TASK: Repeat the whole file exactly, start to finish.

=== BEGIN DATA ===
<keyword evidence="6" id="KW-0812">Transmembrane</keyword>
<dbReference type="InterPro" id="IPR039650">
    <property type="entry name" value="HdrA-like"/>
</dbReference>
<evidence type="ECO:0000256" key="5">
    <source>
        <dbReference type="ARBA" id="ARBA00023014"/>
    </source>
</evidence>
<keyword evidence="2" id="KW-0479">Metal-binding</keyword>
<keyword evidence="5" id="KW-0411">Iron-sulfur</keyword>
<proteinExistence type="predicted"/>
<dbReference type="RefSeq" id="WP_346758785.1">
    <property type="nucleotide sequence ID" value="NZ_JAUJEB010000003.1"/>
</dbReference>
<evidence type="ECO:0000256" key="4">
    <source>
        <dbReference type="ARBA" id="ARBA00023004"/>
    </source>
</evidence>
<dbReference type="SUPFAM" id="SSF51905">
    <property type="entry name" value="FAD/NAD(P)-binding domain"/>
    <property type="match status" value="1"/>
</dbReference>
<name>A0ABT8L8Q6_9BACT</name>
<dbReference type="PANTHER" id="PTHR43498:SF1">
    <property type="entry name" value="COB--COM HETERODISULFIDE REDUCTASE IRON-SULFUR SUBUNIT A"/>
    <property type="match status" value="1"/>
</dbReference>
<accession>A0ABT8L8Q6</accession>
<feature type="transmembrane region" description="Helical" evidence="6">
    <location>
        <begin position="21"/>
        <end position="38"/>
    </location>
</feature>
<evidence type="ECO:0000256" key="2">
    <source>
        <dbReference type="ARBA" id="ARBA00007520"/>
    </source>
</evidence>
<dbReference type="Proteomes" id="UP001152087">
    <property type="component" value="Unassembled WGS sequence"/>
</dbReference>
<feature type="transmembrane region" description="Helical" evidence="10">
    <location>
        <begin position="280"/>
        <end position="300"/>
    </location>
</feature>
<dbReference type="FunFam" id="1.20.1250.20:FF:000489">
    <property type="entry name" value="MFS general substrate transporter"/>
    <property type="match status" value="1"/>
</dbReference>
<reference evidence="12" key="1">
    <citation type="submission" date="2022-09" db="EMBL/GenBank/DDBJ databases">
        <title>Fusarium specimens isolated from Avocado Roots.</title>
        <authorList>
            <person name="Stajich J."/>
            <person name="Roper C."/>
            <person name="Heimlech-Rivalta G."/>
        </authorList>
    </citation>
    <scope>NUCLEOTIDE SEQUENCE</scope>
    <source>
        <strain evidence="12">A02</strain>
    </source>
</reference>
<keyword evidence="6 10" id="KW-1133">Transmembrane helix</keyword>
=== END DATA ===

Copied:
<keyword evidence="6" id="KW-0812">Transmembrane</keyword>
<dbReference type="InterPro" id="IPR039650">
    <property type="entry name" value="HdrA-like"/>
</dbReference>
<evidence type="ECO:0000256" key="5">
    <source>
        <dbReference type="ARBA" id="ARBA00023014"/>
    </source>
</evidence>
<keyword evidence="2" id="KW-0479">Metal-binding</keyword>
<keyword evidence="5" id="KW-0411">Iron-sulfur</keyword>
<proteinExistence type="predicted"/>
<dbReference type="RefSeq" id="WP_346758785.1">
    <property type="nucleotide sequence ID" value="NZ_JAUJEB010000003.1"/>
</dbReference>
<evidence type="ECO:0000256" key="4">
    <source>
        <dbReference type="ARBA" id="ARBA00023004"/>
    </source>
</evidence>
<dbReference type="SUPFAM" id="SSF51905">
    <property type="entry name" value="FAD/NAD(P)-binding domain"/>
    <property type="match status" value="1"/>
</dbReference>
<name>A0ABT8L8Q6_9BACT</name>
<dbReference type="PANTHER" id="PTHR43498:SF1">
    <property type="entry name" value="COB--COM HETERODISULFIDE REDUCTASE IRON-SULFUR SUBUNIT A"/>
    <property type="match status" value="1"/>
</dbReference>
<accession>A0ABT8L8Q6</accession>
<feature type="transmembrane region" description="Helical" evidence="6">
    <location>
        <begin position="21"/>
        <end position="38"/>
    </location>
</feature>
<evidence type="ECO:0000256" key="2">
    <source>
        <dbReference type="ARBA" id="ARBA00007520"/>
    </source>
</evidence>
<dbReference type="Proteomes" id="UP001152087">
    <property type="component" value="Unassembled WGS sequence"/>
</dbReference>
<feature type="transmembrane region" description="Helical" evidence="10">
    <location>
        <begin position="280"/>
        <end position="300"/>
    </location>
</feature>
<dbReference type="FunFam" id="1.20.1250.20:FF:000489">
    <property type="entry name" value="MFS general substrate transporter"/>
    <property type="match status" value="1"/>
</dbReference>
<reference evidence="12" key="1">
    <citation type="submission" date="2022-09" db="EMBL/GenBank/DDBJ databases">
        <title>Fusarium specimens isolated from Avocado Roots.</title>
        <authorList>
            <person name="Stajich J."/>
            <person name="Roper C."/>
            <person name="Heimlech-Rivalta G."/>
        </authorList>
    </citation>
    <scope>NUCLEOTIDE SEQUENCE</scope>
    <source>
        <strain evidence="12">A02</strain>
    </source>
</reference>
<keyword evidence="6 10" id="KW-1133">Transmembrane helix</keyword>